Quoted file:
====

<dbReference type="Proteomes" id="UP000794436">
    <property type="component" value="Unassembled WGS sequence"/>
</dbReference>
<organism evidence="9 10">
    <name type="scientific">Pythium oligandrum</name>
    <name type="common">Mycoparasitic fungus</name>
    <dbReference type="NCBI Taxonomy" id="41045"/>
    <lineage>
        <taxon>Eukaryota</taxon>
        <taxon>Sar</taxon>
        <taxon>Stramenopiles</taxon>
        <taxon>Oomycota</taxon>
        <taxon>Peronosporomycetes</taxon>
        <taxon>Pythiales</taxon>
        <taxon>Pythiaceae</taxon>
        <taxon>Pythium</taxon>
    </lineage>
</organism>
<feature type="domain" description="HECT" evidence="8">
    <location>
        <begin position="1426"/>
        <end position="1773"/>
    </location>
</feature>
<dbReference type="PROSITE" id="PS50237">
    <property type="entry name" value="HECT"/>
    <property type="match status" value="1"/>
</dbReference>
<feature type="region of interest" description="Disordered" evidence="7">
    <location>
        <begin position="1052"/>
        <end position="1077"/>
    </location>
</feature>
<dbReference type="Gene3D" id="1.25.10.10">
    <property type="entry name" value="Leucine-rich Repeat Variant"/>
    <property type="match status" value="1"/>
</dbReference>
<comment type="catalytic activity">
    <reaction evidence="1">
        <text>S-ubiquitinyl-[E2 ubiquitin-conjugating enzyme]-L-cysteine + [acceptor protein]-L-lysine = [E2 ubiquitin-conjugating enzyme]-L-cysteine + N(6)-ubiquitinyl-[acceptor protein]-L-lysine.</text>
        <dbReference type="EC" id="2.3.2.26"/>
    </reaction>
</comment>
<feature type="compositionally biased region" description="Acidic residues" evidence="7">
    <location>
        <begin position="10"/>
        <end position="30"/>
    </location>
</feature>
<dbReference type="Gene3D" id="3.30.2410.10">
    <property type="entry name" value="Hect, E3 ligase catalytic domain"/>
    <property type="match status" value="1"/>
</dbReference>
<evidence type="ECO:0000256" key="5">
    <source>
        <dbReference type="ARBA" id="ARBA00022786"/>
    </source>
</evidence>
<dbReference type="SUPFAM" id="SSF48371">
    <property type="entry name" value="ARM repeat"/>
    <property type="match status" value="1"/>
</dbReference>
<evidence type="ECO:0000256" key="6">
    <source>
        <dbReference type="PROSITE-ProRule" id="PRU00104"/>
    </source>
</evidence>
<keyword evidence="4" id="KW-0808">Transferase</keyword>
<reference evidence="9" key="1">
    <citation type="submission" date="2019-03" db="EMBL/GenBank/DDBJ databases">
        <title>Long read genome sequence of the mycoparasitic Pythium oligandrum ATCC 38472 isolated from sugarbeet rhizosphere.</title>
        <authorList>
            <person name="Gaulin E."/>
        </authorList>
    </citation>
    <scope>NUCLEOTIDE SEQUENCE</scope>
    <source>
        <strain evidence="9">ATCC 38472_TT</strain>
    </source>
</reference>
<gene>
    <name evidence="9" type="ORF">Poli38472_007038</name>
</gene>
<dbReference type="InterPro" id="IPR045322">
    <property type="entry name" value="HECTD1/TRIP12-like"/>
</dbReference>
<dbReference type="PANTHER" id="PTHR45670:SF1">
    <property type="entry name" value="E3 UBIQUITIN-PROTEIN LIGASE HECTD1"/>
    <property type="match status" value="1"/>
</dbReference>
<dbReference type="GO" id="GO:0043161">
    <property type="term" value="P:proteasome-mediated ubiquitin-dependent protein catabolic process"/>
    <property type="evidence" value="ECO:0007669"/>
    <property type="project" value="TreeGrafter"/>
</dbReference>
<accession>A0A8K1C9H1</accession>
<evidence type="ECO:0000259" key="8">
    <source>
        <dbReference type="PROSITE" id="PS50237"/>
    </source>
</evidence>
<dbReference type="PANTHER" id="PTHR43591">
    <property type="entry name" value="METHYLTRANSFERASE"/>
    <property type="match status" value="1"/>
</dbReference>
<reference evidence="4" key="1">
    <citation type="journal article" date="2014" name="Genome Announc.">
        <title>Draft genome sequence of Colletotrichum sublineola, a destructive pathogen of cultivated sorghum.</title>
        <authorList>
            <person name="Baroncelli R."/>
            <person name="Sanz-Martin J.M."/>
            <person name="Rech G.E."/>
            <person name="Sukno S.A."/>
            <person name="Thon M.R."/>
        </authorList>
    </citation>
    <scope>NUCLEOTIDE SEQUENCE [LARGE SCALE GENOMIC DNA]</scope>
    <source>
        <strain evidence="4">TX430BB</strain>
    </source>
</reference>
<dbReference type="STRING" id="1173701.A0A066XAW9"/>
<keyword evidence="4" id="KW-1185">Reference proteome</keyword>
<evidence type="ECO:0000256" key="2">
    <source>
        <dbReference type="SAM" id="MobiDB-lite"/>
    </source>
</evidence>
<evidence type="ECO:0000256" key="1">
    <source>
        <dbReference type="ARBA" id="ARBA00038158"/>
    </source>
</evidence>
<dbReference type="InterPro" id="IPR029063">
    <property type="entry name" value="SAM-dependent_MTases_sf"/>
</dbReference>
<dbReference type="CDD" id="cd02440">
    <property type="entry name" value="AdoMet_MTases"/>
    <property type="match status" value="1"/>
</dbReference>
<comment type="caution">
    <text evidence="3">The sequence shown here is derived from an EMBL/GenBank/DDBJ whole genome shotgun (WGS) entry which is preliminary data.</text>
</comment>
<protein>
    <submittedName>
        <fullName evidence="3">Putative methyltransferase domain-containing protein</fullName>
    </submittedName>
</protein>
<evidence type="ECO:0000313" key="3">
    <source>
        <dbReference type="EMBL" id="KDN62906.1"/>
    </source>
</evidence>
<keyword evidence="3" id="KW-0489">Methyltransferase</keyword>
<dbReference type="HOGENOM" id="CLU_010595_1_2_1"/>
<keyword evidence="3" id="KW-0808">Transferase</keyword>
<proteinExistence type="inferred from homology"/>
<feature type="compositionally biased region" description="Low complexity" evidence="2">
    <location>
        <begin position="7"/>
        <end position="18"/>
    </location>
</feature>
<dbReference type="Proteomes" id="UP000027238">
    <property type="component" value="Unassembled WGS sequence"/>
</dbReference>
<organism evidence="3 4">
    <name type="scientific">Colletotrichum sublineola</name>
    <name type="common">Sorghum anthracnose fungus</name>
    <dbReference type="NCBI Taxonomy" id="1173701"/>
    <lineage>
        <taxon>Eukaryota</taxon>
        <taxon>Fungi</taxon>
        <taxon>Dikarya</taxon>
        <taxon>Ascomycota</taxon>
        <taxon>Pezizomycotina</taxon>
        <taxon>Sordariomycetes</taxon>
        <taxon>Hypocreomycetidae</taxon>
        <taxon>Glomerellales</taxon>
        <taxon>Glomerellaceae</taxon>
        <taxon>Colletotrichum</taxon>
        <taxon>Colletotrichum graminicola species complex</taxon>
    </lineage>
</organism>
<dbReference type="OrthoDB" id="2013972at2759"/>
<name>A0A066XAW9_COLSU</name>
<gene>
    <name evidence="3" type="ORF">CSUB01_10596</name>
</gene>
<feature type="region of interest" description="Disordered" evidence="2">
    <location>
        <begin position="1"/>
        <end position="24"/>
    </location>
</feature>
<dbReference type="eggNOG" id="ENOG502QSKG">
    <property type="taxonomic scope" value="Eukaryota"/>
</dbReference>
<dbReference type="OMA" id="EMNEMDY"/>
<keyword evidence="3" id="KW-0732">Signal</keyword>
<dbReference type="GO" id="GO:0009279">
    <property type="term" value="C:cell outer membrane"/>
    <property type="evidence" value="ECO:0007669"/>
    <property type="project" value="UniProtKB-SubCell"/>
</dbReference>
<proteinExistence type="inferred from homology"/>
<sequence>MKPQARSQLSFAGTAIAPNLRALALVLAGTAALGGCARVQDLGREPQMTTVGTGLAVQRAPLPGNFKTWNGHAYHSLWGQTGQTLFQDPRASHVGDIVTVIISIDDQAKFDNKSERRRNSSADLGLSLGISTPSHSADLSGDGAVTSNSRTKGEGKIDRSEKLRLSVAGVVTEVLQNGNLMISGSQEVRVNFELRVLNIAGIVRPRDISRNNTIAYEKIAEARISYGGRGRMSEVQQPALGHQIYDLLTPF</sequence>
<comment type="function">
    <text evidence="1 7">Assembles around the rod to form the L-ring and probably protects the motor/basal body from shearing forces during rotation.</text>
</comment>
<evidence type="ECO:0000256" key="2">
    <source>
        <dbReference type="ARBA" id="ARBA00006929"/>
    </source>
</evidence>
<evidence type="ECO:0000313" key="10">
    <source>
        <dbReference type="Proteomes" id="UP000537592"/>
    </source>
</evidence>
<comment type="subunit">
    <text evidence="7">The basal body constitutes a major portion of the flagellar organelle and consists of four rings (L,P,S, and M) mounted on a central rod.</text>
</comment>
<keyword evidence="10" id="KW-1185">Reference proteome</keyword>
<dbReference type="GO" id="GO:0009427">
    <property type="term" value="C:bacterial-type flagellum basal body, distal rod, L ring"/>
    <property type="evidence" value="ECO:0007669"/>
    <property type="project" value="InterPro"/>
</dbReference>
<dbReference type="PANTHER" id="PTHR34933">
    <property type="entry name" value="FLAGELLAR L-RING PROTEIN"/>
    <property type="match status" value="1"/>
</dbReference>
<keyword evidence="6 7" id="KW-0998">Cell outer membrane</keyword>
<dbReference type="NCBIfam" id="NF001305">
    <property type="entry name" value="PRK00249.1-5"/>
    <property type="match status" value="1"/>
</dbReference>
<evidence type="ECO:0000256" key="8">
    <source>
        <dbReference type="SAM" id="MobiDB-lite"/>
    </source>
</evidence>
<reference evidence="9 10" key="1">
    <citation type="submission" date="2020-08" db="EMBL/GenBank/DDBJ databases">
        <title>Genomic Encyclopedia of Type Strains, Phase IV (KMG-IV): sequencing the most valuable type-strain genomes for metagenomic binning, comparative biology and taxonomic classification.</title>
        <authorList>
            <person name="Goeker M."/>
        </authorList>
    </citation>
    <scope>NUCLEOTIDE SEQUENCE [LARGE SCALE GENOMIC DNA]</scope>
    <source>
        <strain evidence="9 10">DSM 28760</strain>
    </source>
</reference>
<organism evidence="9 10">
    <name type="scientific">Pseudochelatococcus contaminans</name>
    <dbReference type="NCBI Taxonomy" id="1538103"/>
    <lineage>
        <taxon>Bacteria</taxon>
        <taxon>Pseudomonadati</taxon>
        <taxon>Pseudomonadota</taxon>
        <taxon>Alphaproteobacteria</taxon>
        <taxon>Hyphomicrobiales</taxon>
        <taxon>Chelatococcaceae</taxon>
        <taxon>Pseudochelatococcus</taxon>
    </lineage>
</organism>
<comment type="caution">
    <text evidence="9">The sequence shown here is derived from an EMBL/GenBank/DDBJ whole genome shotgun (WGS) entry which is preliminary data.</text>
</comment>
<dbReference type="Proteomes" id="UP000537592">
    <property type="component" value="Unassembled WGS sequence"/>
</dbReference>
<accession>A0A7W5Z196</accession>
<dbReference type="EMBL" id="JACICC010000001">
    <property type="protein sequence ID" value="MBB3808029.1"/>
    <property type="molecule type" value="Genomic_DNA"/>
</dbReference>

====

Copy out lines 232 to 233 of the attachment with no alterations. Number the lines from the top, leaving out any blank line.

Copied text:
    <property type="entry name" value="FLAGELLAR L-RING PROTEIN"/>
    <property type="match status" value="1"/>